Year C is almost over. It ends next week with Christ the King Sunday.
Today’s gospel is an end-of-times reading, and many of us who read it will spend time contemplating the end of this world and entering the larger life. And that’s fine. In general we should all live our lives as Christians knowing we will die, that we could die at any time. In fact, knowing this, believing this, trusting in this, is what makes our Christian life meaningful. We follow Jesus, we work to bring his beloved kingdom here and we die in the confidence that we did our best as we prepare to see God face to face. We work towards the future, but not a future of a promotion at work, or another degree, or a retirement villa, but the ultimate future of our life after death.
When I read this lesson, I start going down the road of Jesus giving us signs of when the end times will begin. He’s descriptive about it. Wars, the temple destroyed, fighting among families. And it makes you think. Could our weak efforts to battle climate change be the beginning of the end? And there are an awful lot of wars going on right now. Whenever we had bad weather on Staten Island my mom would say “Oh Annie it’s the end of the world. I hope I’m ready”
But since Jesus told us in Matthew that not even he knows when God will signal the second coming, it’s silly and illogical, and arrogant and a waste of time really, for us to try and figure it out. Like Father Baker used to say, we’re in sales not management. And so I think it’s better for us to ask the question
How should we lead our lives even after we acknowledge we will one day die?
We should live our lives as fully as possible knowing it’s finite. We should fill it with prayer and acts of kindness and feeding the hungry. We should welcome the stranger. And we should be able to explain naturally and simply that we’re followers of Jesus and we makes decisions as he would.
We should love our families and enjoy vacations and be responsible at our jobs and enjoy learning. We should follow our interests and develop our talents. We should have fun, enjoy our friends, relax, but always with a sense of gratitude to God who made all this possible.
It's fine to think about end times, just don’t stay there. Go on and live your one wild and precious life.
If you don’t like my theological approach to this, here’s some biblical scholarship and historical analysis for you.
Luke wrote his gospel around the year 80 in the common era. We know from historical fact that the Romans destroyed the Temple in 70 CE.
So Luke has already seen the temple leveled. He’s describing what he saw and how people felt about this occurrence. And biblical times were no strangers to war and all their cruelties. So that’s more reasons for us not to focus on Jesus as Nostradamus or a magic 8 ball. Maybe we should remember that Luke is concerned with social justice and he’s saying we shouldn’t be overly impressed by the beautiful stones of the temple, or fascinated by cathedrals or skyscrapers; we should think about what we don’t see.
We don’t see God; We don’t see the Holy Spirit; We don’t see love of neighbor. We don’t see hope or endurance.
But we can see the results, the effects.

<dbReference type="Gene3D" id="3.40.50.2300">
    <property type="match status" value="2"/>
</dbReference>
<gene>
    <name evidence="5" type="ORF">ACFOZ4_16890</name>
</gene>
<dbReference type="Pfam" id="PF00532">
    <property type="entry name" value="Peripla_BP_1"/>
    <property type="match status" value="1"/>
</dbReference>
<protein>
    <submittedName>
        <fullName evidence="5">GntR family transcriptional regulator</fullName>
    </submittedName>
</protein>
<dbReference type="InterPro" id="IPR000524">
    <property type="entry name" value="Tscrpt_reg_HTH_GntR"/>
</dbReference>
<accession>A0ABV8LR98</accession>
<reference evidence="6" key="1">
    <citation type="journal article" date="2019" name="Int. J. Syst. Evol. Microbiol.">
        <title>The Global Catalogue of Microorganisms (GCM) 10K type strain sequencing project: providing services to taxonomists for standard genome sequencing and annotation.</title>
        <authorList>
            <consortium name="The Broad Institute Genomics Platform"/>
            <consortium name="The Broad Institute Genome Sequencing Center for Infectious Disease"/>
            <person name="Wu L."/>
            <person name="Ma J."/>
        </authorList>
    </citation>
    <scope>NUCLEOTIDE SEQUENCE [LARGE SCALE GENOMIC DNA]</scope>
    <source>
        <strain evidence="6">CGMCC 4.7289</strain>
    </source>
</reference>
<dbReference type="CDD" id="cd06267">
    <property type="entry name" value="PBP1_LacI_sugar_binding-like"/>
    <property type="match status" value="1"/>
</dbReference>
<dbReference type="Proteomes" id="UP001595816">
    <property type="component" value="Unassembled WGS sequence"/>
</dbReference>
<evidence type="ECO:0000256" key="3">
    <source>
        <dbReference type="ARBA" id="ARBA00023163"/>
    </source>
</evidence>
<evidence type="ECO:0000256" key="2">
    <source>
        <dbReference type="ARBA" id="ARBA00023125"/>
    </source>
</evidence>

We should take to heart Jesus promising us “but not a hair on your head will perish.” This is his final word. He’s not saying that we won’t experience hardship and suffering, but in the end, as faithful witnesses, we will remain. This gospel is a combination of joy and warning and concern. It’s the perfect reminder that Christianity is a lifestyle and it’s an adventure.
It has challenges, love, happiness, excitement, danger surprises. I think the big story here is that end times will come but it’s just one more adventure along the way. And we treat it as we treat all the adventures on our journey.. By doing what’s right, by loving justice and showing mercy. By trusting in God.
In my mind, this reading and next week’s gospel are linked. Much of what Jesus describes in this gospel happens to him, resulting in his death, but not ending there. And that’s what we have next week. we end the year with a simple reading of Jesus’ death. And yet we call that last Sunday Christ the King. And we are oh so right. Because Jesus is, was, and will be the one true king and the only king this world needs. Plato described a philosopher king as an ideal ruler. That world also had slaves and a disdain for women and the working class.
Kings in history pushed the concept of “the divine right of kings”: whoever was deemed king was chosen because that’s what God wanted and they didn’t have to explain themselves to their subjects.
Kings have taken power throughout history by fighting bloody wars, destroying property, murdering their rivals, and breaking the hearts of mothers who said good bye to their sons.
But Jesus did none of these things. He did the opposite. He took death upon himself to protect his subjects. He marginalized no one. Listening to women and children, two of the lowest groups of society, was a delight to him and a lesson taught. Jesus didn’t fight for his kingship, or negotiate for it, or buy it or make up a rule so he had to be declared king, he simply is the Master of the universe. He is the only king we need. The one true king and the Only King we should want.
Yet we foolishly worship so many other things: power, attention, approval, popularity, thinness, being the smartest.
Along with gay people and abortion, none of those things were talking points for Jesus.
I won’t be preaching next week, Canon Person will be here, and it’ll be good to hear a different voice spread the word. But I’m glad I got to give a bit of my pitch for Christ the King. Given how our country came about, it’s hard for us to relate to the idea of a king. And worship is not a word that comes to our lips easily. That’s ok. Save it all for God. AMEN.